I was discussing means with my friend, and I tried to illustrate the concept of geometric mean using the following idea:

Suppose we have two positive quantities $x,y>0$. The simplest geometric object we can make out of those is an $x \times y$ rectangle. What if we want a regular rectangle (i.e., a square) that "best approximates this rectangle"?

One possibility is a square of side length $$\ell_1 =\frac{x+y}{2} ,$$ keeping the perimeter the same at $2x+2y$. Another candidate is $$\ell_2 =\sqrt{xy} ,$$ this time keeping the area the same at $xy$.

I then realized I can generalize this idea to higher dimensions: If we have three positive numbers $x,y,z>0$, consider a $x \times y \times z$ rectangle, and a cube whose side $\ell$ is to be decided:

  • Keeping the 1-dimensional "length-of-the-skeleton" the same we get $$4x+4y+4z=12 \ell_1 \implies \ell_1=\frac{x+y+z}{3}. $$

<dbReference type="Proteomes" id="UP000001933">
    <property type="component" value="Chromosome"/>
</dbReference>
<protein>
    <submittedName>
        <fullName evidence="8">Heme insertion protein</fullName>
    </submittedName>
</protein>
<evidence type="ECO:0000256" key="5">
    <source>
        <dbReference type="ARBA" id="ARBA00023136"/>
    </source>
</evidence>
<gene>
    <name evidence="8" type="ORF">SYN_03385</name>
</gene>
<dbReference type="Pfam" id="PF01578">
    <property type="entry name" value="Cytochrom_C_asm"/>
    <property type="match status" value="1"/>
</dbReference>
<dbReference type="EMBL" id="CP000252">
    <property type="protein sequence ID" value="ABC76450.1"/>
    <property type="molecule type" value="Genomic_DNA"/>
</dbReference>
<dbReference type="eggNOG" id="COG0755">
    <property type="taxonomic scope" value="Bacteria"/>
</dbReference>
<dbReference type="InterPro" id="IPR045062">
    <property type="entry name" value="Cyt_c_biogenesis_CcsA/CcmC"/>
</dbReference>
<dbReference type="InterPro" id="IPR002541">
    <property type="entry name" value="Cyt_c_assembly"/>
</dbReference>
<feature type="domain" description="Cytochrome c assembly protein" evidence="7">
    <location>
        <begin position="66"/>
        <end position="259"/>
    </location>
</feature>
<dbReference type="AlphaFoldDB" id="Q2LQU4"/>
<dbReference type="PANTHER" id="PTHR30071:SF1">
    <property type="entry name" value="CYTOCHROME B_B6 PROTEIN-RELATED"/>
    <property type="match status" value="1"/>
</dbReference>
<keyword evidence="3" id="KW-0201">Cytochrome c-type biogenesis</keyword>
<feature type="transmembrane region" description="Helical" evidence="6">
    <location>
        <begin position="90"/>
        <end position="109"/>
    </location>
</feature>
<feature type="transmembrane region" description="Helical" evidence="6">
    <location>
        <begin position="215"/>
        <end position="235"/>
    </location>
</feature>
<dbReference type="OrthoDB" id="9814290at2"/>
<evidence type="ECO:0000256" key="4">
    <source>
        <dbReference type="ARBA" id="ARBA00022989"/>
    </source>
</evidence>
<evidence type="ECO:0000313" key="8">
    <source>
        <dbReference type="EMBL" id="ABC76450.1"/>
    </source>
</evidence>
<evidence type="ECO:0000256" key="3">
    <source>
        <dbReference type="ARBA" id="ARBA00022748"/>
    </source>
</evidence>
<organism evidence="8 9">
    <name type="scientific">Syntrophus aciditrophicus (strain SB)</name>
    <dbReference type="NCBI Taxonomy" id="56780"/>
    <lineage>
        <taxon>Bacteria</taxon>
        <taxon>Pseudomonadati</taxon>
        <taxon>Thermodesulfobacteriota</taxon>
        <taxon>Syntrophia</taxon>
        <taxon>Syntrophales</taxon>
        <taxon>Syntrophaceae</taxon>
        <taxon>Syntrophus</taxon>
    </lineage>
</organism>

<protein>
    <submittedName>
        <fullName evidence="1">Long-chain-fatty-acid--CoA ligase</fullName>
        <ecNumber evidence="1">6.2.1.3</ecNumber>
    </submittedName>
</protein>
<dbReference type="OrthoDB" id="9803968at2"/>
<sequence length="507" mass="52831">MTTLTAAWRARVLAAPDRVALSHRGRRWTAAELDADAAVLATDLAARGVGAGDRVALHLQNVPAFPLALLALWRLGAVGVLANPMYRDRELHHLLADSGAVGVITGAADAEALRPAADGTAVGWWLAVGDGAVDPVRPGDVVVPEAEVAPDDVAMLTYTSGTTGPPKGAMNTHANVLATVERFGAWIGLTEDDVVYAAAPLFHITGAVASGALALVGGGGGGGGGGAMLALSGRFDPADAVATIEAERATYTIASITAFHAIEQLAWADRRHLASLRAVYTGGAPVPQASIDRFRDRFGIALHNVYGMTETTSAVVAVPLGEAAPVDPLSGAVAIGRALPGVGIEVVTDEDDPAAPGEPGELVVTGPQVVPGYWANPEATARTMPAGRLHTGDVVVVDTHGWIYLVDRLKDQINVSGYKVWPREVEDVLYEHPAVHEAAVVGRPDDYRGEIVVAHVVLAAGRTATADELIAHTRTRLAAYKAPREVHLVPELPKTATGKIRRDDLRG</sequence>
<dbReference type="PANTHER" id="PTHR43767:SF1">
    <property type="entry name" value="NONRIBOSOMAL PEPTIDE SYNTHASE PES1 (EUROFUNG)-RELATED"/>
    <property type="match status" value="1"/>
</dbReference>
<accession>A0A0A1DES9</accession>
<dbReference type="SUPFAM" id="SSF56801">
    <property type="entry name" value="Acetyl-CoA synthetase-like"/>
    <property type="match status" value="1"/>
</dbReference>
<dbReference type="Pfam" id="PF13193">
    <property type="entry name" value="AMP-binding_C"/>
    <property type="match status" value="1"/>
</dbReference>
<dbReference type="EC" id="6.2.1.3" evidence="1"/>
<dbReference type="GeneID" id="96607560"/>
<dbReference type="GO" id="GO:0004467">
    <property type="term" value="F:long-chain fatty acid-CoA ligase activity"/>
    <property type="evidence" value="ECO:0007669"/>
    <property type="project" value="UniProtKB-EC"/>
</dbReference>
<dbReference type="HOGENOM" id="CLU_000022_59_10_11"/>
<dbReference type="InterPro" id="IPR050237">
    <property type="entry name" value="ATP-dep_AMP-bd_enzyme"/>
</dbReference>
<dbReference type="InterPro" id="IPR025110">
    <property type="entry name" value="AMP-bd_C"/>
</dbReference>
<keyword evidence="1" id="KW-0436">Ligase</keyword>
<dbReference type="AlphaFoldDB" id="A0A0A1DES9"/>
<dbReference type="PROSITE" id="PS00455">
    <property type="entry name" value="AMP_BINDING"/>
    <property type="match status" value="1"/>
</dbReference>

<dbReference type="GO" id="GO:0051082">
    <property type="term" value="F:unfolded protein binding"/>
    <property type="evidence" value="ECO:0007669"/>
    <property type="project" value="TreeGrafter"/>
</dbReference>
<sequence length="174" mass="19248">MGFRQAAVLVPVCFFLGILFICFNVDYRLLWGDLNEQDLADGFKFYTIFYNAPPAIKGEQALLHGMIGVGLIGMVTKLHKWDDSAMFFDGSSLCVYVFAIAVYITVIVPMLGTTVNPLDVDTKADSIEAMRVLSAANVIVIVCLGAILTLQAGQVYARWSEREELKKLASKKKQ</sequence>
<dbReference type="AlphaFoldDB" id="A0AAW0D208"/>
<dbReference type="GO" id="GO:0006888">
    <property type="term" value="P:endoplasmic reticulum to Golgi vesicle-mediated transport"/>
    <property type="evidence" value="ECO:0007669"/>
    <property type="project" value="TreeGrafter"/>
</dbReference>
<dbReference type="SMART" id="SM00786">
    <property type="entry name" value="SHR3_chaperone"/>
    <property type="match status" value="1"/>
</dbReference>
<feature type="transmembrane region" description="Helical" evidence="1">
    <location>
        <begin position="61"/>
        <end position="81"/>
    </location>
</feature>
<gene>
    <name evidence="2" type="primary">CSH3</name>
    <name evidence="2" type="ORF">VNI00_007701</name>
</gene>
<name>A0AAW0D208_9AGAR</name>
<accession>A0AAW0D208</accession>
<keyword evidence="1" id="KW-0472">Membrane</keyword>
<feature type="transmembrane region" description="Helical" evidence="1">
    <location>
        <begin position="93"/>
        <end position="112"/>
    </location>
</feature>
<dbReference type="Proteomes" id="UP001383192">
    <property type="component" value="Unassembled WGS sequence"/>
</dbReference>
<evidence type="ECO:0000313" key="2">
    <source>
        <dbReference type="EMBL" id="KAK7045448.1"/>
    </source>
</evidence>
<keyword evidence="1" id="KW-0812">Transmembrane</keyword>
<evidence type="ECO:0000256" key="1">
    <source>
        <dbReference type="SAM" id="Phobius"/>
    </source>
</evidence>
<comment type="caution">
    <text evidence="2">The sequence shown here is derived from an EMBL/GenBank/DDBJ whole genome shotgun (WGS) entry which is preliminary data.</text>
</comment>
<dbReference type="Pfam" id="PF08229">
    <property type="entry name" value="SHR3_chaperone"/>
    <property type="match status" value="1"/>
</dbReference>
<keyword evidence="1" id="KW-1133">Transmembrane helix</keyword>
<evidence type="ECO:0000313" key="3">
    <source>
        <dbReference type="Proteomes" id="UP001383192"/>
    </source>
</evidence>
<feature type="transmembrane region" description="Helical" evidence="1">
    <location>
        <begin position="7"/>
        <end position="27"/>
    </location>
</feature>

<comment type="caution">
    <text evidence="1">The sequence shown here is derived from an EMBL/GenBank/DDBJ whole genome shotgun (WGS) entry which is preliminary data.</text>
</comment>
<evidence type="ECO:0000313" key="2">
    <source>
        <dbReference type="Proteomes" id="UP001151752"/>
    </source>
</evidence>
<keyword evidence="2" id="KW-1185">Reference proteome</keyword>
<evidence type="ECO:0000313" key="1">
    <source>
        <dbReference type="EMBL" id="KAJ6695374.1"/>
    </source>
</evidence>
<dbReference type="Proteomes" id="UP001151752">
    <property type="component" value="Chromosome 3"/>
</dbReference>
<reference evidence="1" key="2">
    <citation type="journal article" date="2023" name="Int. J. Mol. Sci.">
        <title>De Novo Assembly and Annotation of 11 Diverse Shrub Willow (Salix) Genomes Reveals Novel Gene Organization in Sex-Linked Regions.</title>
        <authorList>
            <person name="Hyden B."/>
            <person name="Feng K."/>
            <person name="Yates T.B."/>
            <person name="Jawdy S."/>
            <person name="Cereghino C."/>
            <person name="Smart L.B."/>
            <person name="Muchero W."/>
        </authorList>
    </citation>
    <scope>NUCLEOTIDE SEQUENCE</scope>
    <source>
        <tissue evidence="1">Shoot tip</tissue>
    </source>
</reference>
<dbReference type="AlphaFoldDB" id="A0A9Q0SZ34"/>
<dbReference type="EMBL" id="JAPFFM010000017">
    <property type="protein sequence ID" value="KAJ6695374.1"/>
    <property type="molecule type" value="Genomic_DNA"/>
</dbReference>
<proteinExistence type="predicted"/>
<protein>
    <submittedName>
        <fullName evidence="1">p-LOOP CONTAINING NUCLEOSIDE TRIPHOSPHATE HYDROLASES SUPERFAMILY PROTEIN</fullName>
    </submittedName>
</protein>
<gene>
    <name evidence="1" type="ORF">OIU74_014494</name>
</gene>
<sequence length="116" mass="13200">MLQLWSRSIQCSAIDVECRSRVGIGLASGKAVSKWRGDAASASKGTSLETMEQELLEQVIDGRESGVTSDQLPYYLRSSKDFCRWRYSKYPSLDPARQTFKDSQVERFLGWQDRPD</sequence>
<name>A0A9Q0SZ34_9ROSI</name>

• Keeping the 2-dimensional area of the faces the same we get $$2xy+2xz+2yz=6\ell_2^2 \implies \ell_2=\sqrt{\frac{xy+xz+yz}{3}}.$$
  • Keeping the 3-dimensional volume the same we get $$x y z =\ell_3^3 \implies \ell_3=\sqrt[3]{x y z}.$$

Notice that among the usual arithmetic and geometric means, a different kind of mean has popped up.

This idea can go further, using "$n$-orthotopes" or hyperrectangles, producing $n$ distinct means from any sequence $x_1,\dots,x_n$ of positive quantities:

For $1 \leq d \leq n$ let $e_d(x_1,\dots, x_n)$ denote the elementary symmetric polynomial on $n$ symbols of degree $d$. We define $$\ell_d(x_1,\dots,x_n) := \sqrt[d]{\frac{e_d(x_1,\dots,x_n)}{\binom{n}{d}}}.$$

I have two questions about this:

  1. Is this concept already known?
  2. I believe that the AM-GM inequality generalizes to $\ell_1 \geq \ell_2 \geq \cdots \geq \ell_n$. Is this correct?

Thank you!


Yes, that relationship between the elementary symmetric polynomials holds, it is known as Maclaurin's inequality, and a consequence of Newton's inequalities.


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